When I was in grade 11, I was fortunate enough to attend a high school that offered an optional course in vector geometry. The course was taught out of the book Analytic Geometry with an Introduction to Vectors and Matrices by Murdoch. The high school course covered the first $2/3$ of the book, so it didn't really deal with matrices.
After that, my next contact with linear algebra was in a highly abstract form as an undergraduate in Europe. (To give an example, the proofs of the theorems on kernels and images of linear mappings appealed to the analogous facts about groups. Matrices were introduced after linear mappings, quotient and dual spaces, etc.) This was made possible in part by the fact that my European classmates had all studied vector geometry the way I had as part of their normal school curriculum, and perhaps even more in depth.
In any case, I never really experienced the typical beginning linear algebra course most Americans do, so when I eventually had to teach one a number of years back, it was something foreign to me. I taught a college linear algebra course out of Elementary Linear Algebra by Anton, the compulsory textbook. I was shocked that my students' first contact with linear algebra could possibly be so ungeometric. The chapters on matrices and determinants came before the chapter on vectors. Had I not made significant changes to the presentation of the material, much of the work on linear equations, matrices and determinants would have been unsupported by what I thought were indispensable geometric interpretations.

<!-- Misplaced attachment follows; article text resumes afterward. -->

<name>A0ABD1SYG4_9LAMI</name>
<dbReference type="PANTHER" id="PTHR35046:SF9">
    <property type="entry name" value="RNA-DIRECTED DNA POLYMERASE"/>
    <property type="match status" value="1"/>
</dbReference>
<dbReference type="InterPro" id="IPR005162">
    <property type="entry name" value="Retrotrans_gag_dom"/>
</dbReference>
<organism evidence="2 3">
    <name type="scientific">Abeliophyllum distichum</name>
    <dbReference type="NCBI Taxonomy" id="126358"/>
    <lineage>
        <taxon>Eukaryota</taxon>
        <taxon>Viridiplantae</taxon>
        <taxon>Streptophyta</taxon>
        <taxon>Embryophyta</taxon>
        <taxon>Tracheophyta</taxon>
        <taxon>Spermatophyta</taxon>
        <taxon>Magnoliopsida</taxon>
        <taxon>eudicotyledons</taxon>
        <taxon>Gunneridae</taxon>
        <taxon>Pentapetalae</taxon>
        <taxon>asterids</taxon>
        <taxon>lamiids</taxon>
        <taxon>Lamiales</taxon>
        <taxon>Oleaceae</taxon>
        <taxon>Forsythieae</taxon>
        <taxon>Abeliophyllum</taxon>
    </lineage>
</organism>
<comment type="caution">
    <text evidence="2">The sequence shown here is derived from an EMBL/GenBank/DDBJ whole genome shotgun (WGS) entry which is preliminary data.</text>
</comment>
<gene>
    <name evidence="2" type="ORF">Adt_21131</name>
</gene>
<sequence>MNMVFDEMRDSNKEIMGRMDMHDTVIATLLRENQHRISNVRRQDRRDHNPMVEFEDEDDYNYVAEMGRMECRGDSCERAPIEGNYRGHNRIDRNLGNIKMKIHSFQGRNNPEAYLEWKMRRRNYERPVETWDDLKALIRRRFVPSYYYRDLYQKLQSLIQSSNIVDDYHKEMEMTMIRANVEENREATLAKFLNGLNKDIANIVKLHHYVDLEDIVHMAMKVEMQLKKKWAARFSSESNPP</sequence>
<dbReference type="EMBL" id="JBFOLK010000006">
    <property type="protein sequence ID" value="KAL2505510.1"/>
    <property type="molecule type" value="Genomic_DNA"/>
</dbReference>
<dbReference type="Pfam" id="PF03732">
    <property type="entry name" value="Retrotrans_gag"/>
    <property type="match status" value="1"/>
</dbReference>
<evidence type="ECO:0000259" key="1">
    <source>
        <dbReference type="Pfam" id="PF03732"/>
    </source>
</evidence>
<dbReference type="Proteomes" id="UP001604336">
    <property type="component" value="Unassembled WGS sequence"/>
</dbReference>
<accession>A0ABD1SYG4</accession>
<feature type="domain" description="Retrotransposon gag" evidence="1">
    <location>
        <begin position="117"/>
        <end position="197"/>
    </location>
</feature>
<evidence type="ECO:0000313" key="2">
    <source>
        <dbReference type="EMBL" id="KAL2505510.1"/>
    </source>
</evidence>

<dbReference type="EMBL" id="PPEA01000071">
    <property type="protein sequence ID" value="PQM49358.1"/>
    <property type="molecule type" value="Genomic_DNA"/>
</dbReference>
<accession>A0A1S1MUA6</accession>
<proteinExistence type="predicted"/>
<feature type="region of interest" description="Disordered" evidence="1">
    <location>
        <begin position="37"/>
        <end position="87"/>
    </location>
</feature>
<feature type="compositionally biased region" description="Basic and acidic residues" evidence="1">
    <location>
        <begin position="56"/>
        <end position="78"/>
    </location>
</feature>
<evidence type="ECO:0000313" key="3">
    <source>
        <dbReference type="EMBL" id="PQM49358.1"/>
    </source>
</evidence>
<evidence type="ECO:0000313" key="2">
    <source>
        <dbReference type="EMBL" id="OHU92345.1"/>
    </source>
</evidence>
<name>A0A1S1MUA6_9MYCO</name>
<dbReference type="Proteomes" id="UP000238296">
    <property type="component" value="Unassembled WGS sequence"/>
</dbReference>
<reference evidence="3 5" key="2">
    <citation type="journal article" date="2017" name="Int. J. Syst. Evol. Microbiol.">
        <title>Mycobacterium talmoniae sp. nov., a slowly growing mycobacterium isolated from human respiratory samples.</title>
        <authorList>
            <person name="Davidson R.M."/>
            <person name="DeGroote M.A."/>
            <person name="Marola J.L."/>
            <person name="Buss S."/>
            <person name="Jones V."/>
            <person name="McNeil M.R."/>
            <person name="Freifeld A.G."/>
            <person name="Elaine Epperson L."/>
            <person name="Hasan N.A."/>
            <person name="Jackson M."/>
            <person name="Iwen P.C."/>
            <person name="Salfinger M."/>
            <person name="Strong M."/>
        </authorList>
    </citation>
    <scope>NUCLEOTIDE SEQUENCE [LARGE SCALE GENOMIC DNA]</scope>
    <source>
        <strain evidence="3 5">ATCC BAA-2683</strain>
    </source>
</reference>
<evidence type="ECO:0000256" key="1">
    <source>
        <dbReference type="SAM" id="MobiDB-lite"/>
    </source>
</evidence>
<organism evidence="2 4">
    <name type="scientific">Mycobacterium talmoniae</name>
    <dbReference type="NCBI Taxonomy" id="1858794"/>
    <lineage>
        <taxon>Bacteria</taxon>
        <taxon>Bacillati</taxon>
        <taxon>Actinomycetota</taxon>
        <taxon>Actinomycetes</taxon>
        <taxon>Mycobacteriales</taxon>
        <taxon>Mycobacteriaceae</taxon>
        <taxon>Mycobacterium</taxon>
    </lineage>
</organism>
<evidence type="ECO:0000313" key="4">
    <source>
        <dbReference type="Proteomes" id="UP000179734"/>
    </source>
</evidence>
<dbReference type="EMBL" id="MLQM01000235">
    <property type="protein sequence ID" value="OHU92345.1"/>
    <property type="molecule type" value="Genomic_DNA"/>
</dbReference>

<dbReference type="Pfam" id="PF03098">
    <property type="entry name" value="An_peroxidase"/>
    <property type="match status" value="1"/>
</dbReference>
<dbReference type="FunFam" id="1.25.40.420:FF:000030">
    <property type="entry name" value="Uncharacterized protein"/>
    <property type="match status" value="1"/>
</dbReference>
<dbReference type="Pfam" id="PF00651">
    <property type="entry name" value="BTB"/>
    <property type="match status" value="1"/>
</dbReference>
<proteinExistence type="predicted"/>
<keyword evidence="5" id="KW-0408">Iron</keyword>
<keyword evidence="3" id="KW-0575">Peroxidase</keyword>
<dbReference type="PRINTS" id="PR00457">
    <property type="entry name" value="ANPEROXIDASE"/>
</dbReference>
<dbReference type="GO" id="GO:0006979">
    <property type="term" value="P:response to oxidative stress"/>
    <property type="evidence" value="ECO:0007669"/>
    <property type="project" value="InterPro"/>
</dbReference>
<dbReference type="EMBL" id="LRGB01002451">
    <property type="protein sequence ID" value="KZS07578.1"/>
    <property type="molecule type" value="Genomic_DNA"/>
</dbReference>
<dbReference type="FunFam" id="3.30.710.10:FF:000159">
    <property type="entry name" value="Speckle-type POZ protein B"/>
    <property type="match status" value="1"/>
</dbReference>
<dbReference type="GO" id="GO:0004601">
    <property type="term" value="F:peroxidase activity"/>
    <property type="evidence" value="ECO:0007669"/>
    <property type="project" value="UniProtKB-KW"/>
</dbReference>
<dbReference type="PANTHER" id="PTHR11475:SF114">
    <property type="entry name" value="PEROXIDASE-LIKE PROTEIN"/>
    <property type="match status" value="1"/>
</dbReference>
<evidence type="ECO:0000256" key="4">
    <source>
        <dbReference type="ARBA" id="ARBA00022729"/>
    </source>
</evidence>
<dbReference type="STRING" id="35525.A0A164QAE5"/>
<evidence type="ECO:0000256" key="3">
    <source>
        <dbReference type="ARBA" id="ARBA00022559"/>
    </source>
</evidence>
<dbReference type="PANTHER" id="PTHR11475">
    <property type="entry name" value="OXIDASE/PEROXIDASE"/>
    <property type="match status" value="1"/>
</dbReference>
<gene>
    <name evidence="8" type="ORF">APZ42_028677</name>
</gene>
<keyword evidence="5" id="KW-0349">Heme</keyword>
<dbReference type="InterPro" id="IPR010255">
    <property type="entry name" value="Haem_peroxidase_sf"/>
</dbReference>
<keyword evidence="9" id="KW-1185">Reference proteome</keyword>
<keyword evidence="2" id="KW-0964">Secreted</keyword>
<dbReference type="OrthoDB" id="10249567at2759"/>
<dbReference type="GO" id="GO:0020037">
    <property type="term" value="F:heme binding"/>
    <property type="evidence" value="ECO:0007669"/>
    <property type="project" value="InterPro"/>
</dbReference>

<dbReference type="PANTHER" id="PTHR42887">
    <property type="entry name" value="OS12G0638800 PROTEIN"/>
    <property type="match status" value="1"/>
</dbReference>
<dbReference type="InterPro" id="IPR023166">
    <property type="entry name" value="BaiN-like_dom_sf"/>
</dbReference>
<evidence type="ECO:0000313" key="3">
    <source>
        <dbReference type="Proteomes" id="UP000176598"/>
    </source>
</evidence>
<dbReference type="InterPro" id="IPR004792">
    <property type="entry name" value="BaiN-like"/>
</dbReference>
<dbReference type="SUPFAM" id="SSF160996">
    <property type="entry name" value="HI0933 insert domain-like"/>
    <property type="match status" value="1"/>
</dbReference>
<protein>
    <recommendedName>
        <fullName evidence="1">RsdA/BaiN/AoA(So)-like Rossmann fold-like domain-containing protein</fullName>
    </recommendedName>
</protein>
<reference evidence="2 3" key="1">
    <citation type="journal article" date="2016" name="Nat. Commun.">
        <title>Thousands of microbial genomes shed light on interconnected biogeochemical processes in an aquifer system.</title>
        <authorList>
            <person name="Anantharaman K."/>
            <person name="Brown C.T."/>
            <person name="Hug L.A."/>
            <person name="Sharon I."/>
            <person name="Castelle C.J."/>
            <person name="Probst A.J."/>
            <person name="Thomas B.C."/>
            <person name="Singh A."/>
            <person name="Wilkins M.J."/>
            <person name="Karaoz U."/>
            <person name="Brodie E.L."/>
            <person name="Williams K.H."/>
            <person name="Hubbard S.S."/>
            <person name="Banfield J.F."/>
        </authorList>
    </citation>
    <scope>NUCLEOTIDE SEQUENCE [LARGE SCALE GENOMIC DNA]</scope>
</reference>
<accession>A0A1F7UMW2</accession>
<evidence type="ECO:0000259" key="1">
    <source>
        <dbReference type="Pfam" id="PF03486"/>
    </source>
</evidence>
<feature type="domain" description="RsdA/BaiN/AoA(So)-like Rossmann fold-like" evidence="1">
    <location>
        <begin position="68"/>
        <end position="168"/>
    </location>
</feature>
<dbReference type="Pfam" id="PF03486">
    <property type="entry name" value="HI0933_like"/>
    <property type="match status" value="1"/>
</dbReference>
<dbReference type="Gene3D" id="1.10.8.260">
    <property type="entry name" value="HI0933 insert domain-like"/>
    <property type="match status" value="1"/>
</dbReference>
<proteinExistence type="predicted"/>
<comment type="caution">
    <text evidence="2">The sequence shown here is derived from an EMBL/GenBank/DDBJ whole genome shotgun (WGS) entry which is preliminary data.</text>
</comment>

My questions are as follows.
Do college teachers agree with my feeling (a hunch, really) that the typical approach to linear algebra in the U.S. that deemphasizes vectors until a late stage is likely to compromise non-specialist students' ability to use linear algebra in later studies and in real-world applications?
If so, what is the impediment in the U.S. to shifting vector geometry to an earlier stage of the high school or college curriculum? Could there ever be an AP Vectors?
Could it be that the study of mechanics acts as a kind of back door to facility with vectors for science students, but students going on to economics or social science are handicapped because they never get an equivalent opportunity?